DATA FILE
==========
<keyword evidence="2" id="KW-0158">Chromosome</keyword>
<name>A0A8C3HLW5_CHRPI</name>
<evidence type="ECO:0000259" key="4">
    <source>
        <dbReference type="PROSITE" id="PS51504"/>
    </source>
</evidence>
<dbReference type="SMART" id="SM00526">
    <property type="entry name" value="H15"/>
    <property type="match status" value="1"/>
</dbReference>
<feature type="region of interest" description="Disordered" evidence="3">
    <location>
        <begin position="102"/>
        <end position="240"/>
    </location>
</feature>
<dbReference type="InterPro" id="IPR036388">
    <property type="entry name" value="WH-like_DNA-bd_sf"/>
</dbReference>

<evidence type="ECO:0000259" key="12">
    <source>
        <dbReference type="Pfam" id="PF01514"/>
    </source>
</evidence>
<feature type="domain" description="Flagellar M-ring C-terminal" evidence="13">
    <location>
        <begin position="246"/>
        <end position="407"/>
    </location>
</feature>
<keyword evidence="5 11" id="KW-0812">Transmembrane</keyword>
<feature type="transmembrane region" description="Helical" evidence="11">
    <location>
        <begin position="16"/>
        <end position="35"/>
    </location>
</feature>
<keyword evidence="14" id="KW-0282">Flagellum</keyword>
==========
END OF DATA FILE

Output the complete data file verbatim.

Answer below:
<keyword evidence="2" id="KW-0158">Chromosome</keyword>
<name>A0A8C3HLW5_CHRPI</name>
<evidence type="ECO:0000259" key="4">
    <source>
        <dbReference type="PROSITE" id="PS51504"/>
    </source>
</evidence>
<dbReference type="SMART" id="SM00526">
    <property type="entry name" value="H15"/>
    <property type="match status" value="1"/>
</dbReference>
<feature type="region of interest" description="Disordered" evidence="3">
    <location>
        <begin position="102"/>
        <end position="240"/>
    </location>
</feature>
<dbReference type="InterPro" id="IPR036388">
    <property type="entry name" value="WH-like_DNA-bd_sf"/>
</dbReference>

<evidence type="ECO:0000259" key="12">
    <source>
        <dbReference type="Pfam" id="PF01514"/>
    </source>
</evidence>
<feature type="domain" description="Flagellar M-ring C-terminal" evidence="13">
    <location>
        <begin position="246"/>
        <end position="407"/>
    </location>
</feature>
<keyword evidence="5 11" id="KW-0812">Transmembrane</keyword>
<feature type="transmembrane region" description="Helical" evidence="11">
    <location>
        <begin position="16"/>
        <end position="35"/>
    </location>
</feature>
<keyword evidence="14" id="KW-0282">Flagellum</keyword>